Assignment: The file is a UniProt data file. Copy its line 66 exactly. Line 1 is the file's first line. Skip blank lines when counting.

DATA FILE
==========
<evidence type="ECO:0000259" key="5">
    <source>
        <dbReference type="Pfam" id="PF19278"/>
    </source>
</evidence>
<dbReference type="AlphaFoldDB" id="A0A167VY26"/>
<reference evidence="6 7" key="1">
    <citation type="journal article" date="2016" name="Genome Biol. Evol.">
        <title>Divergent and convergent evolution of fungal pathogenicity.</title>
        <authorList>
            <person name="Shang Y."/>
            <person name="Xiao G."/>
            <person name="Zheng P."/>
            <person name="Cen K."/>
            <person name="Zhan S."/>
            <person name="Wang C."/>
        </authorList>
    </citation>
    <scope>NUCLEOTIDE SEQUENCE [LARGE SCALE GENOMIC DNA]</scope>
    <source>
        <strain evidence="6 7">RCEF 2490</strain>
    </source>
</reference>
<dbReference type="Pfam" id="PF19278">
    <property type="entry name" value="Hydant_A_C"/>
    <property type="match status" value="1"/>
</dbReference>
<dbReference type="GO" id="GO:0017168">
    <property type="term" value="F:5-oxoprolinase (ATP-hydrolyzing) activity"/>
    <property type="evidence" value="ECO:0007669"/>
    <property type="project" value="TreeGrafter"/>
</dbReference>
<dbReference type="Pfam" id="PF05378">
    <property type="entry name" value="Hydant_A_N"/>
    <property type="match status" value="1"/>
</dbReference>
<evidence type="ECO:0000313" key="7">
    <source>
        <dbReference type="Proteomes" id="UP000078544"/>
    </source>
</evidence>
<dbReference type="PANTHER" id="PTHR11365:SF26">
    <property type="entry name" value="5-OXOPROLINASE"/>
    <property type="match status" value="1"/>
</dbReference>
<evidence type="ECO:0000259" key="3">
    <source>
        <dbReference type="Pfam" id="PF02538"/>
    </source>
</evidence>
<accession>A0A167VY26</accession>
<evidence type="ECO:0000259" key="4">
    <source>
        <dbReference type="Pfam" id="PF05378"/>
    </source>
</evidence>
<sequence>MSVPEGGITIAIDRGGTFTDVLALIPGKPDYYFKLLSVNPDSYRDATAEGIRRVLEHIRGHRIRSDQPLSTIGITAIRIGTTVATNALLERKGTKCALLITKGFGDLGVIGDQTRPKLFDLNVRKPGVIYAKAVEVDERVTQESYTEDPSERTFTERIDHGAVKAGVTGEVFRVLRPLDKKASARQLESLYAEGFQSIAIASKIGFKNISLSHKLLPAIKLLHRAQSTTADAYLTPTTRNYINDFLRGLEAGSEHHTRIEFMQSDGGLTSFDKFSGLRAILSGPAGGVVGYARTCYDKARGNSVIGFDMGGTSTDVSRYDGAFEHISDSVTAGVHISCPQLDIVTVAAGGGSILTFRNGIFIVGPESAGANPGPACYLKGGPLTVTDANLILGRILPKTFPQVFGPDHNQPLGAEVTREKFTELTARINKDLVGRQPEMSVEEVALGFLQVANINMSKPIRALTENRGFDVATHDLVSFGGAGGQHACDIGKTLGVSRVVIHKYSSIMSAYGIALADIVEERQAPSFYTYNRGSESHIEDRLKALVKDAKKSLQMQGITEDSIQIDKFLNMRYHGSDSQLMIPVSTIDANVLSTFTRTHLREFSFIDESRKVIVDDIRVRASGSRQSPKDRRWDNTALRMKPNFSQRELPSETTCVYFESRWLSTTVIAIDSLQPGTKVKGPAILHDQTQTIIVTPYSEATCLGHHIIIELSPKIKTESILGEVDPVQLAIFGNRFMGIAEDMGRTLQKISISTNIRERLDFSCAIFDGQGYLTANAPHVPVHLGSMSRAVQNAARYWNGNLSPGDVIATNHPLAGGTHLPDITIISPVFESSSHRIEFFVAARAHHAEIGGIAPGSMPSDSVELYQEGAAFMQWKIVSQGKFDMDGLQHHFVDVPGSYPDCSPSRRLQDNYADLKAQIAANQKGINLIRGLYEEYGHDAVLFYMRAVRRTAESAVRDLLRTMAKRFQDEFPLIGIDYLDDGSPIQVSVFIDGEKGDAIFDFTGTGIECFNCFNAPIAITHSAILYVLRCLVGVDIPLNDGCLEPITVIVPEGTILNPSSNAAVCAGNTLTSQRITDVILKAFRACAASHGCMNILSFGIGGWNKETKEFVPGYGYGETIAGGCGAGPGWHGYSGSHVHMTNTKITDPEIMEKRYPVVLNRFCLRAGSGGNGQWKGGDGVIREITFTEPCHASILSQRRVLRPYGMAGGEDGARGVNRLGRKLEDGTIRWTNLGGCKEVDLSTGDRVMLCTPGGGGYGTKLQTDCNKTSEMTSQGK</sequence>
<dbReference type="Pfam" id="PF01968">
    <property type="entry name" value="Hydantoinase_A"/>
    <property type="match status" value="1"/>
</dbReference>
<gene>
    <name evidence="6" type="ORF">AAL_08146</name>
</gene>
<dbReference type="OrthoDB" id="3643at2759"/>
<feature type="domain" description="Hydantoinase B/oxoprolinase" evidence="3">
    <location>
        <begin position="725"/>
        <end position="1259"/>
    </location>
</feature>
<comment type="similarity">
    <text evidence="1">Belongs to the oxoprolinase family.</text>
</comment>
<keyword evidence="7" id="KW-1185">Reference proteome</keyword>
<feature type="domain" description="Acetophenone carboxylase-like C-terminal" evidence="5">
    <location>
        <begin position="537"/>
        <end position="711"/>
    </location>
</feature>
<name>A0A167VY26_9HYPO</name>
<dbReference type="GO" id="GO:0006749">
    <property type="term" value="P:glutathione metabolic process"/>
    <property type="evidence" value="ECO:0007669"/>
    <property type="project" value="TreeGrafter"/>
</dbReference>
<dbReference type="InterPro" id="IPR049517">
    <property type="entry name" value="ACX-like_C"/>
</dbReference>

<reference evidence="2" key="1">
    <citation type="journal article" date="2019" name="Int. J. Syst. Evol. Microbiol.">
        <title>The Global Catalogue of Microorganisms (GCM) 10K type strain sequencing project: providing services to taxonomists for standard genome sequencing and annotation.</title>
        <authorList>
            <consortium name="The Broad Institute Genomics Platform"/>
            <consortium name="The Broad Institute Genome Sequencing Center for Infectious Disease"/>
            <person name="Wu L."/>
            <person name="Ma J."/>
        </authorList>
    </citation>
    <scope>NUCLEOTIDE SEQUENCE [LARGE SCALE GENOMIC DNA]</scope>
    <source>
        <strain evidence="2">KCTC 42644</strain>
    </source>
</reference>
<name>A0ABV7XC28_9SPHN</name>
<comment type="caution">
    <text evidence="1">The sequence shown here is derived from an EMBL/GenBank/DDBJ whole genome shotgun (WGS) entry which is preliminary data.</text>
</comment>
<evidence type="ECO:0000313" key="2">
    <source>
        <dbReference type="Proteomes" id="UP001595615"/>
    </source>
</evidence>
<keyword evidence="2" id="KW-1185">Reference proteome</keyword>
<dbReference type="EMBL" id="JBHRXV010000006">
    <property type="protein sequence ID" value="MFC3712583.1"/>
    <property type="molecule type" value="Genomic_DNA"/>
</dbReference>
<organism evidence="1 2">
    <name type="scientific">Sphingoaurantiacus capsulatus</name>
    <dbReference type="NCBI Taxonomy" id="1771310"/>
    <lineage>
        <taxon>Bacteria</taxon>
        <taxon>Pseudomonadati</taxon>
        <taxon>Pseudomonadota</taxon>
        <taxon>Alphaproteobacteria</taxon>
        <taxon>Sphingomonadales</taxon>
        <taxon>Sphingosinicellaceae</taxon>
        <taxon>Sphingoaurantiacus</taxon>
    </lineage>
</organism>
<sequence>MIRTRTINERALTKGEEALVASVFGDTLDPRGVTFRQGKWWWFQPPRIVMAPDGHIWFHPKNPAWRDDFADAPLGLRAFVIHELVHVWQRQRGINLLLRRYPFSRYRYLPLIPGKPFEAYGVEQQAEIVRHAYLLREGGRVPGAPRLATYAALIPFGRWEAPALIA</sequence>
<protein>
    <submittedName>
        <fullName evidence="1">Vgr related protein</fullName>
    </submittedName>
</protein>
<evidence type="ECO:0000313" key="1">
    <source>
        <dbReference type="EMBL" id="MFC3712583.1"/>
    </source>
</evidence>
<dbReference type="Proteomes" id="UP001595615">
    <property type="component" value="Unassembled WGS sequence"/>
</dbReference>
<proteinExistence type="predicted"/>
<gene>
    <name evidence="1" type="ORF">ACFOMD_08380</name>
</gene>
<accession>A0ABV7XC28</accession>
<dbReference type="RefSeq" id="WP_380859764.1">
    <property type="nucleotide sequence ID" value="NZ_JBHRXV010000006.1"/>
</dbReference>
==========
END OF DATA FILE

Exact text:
<feature type="domain" description="Hydantoinase B/oxoprolinase" evidence="3">